Friday, September 13, 2013

Somewhere in Here is a Recipe

On the one hand, I miss writing my baking column for Twenties Hacker. Every time I make something new, in fact. It feels weird to not be taking photos or making notes or sharing some delicious goodness with my small but loyal legion of bake-sketeers. (That didn't work as well as I had hoped.)

On the other hand, I don't miss the stress of hitting a weekly deadline, especially not one that I wasn't getting paid for. It never really worked to "bake ahead" and do a bunch at once. I tried it, toward the end. I think it actually stressed me out more. It's also kind of nice to not stop every thirty seconds and take a photo - my cooking/baking process is much more streamlined and efficient without trying to document every step.

In order to reconcile these two conflicting sentiments, I've decided to go ahead and just occasionally post a recipe here. It makes sense - I've already got the real estate. I tried having a separate recipe blog but it's kind of a barren wasteland over there. I haven't posted on it in two years. I can't bring myself to delete it, either. But considering that everyone has to eat, and I'm not going to post recipes that are impossible or gross, I'm hoping it won't bother any of the ten or twelve of you that read this. If it does, in fact, impair your enjoyment of this site, I will move them over to the other one.

Blah blah blah, my point is: I made cookies.

If you know me at all, even casually, in passing, you've heard of me, maybe, you know that I am one of those crazy pumpkin people. The day that Starbucks releases the Pumpkin Spice Lattes is like an extra Christmas (is it just me, or are they exceptionally good this year?). I will buy everything I can find that has "pumpkin" in the name (this year's new finds so far: pumpkin spice M&Ms and pumpkin pie ice cream). I've finally even started a dedicated Pinterest board to Just Pumpkin. I've been sent multiple compilations of pumpkin recipes already... which means, it's time to get started.

I found this particular recipe through one of those articles and decided to start with it because I already had all the ingredients on hand (or ingredients that I could substitute, which slightly alters the original recipe) and because it finally stopped being 100+ degrees outside so I could finally turn the oven on without having a heat stroke. These cookies are stupidly easy, which means I'll probably have to make them again, which I say about everything but there's only SO MUCH TIME.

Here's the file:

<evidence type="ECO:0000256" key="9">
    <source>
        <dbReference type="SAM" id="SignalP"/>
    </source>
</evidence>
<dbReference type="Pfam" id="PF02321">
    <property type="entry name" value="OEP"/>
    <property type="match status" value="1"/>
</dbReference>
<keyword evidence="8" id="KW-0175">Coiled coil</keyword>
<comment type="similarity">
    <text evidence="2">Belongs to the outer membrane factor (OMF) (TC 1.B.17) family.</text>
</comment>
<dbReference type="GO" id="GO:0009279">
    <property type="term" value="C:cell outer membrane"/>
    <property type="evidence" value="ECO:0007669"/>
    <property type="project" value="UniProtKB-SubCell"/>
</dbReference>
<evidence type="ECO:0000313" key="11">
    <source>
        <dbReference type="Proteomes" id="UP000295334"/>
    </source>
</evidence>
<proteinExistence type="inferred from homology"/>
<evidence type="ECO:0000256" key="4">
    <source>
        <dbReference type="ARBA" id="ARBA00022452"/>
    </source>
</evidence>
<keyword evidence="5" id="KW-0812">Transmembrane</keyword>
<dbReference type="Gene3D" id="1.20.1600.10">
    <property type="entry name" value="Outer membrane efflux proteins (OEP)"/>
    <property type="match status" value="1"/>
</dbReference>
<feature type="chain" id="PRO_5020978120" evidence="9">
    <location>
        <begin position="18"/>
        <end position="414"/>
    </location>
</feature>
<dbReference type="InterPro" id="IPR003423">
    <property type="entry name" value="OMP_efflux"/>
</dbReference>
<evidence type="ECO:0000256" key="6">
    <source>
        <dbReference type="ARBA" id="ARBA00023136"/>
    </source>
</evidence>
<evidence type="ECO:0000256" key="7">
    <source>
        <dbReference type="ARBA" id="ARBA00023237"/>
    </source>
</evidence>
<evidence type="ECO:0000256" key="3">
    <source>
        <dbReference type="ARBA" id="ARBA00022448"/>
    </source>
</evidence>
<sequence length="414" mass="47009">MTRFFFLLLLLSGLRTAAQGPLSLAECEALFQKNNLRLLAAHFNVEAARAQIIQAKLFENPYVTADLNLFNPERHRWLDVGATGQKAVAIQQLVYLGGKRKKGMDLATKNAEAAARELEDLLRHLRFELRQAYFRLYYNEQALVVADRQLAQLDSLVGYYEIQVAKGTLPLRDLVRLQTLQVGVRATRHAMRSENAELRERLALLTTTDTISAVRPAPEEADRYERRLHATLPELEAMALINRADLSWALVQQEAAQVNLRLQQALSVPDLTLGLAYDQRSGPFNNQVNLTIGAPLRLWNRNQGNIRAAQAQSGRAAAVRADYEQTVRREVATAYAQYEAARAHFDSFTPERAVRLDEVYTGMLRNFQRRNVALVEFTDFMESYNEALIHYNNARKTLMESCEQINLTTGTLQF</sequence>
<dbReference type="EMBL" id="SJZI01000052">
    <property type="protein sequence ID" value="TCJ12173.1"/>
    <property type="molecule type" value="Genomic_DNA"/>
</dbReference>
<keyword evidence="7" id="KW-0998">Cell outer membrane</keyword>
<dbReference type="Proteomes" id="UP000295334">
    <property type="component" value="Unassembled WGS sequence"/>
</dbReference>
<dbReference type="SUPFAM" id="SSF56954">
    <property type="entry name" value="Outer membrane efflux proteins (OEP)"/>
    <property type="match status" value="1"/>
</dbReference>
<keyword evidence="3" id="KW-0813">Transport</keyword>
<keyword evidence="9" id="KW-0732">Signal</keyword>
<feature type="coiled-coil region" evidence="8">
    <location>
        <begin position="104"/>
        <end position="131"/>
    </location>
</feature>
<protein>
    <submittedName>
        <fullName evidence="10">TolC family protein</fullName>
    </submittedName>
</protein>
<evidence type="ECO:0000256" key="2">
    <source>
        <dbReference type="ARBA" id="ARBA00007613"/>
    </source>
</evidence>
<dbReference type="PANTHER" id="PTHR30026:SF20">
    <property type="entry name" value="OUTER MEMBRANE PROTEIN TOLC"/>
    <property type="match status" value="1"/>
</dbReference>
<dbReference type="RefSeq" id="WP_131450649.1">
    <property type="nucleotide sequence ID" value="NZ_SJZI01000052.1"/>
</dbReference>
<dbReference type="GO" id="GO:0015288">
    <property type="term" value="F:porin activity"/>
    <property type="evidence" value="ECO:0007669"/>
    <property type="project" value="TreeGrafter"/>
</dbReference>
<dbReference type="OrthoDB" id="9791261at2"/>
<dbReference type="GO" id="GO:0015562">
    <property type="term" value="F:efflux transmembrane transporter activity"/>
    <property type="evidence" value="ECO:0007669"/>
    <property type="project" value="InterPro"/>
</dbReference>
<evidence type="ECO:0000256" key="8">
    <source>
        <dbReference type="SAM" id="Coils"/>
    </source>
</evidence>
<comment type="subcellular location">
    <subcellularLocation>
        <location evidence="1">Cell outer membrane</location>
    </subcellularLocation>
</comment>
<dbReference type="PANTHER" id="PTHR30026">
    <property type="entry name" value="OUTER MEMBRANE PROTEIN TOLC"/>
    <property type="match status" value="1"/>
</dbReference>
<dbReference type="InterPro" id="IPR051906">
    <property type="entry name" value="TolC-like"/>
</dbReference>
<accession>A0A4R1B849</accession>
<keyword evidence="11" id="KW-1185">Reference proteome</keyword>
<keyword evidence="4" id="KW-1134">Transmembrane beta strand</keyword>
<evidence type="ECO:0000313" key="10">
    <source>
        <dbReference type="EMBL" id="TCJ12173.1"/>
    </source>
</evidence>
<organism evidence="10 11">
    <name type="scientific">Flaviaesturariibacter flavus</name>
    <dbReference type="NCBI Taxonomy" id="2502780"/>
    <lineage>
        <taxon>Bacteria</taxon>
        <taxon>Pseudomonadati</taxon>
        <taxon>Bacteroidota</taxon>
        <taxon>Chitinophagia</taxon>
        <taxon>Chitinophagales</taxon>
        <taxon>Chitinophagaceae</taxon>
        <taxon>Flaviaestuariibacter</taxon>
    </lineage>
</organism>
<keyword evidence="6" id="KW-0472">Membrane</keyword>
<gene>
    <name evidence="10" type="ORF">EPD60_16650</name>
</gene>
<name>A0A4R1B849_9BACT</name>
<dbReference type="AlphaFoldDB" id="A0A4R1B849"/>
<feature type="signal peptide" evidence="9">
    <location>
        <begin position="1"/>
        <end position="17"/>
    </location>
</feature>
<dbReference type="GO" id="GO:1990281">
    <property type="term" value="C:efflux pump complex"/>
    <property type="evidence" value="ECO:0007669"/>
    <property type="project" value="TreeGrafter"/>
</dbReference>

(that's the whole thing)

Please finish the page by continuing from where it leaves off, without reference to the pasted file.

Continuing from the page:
Anyway. Here's the recipe. In case that's what you came here for.

adapted from Eat Drink Love's Pumpkin Breakfast Cookies

1 can pumpkin puree
1/2 cup unsweetened applesauce
1/3 cup almond oil
1/3 cup raw honey
1-1/2 cups quick oats
3/4 cup flour
1/2 tsp baking powder
1/2 tsp cinnamon
1/4 tsp nutmeg
1/4 tsp salt
1/2 cup dried cranberries

Some notes on the ingredients: 


No matter what the recipe calls for, I will, without fail, put in an entire can of pumpkin. This has yet to cause me a problem, but I'm sure someday I will screw something up. Until that day, I will continue to change every single recipe I make to call for the whole can.

I mean, really. What are you going to do with a quarter can of pumpkin anyway? Exactly.


Almond oil is great and I've subbed it in several recipes, usually ones that call for an oil that the BF is allergic to (macadamia nut oil, coconut oil, etc). I didn't really know it existed until I read about it in a cookbook that is full of healthy recipes and talks about the benefits and awesome properties of the various foods. It is an anomaly among my cookbooks, though at this point I would probably own more healthy cookbooks if I used them anymore - mostly, I just pull things from the Internet.

The reason almond oil is great is because it's pretty versatile and can be used in any range of temperatures. Not all oils "work" at high heats, but this one does. It's also high in "omega-3 essential fatty acids" which I don't really know much about but it's supposed to be good for you. Almonds are good for your heart, anyway. And I guess they can lower your cholesterol. See, this is educational.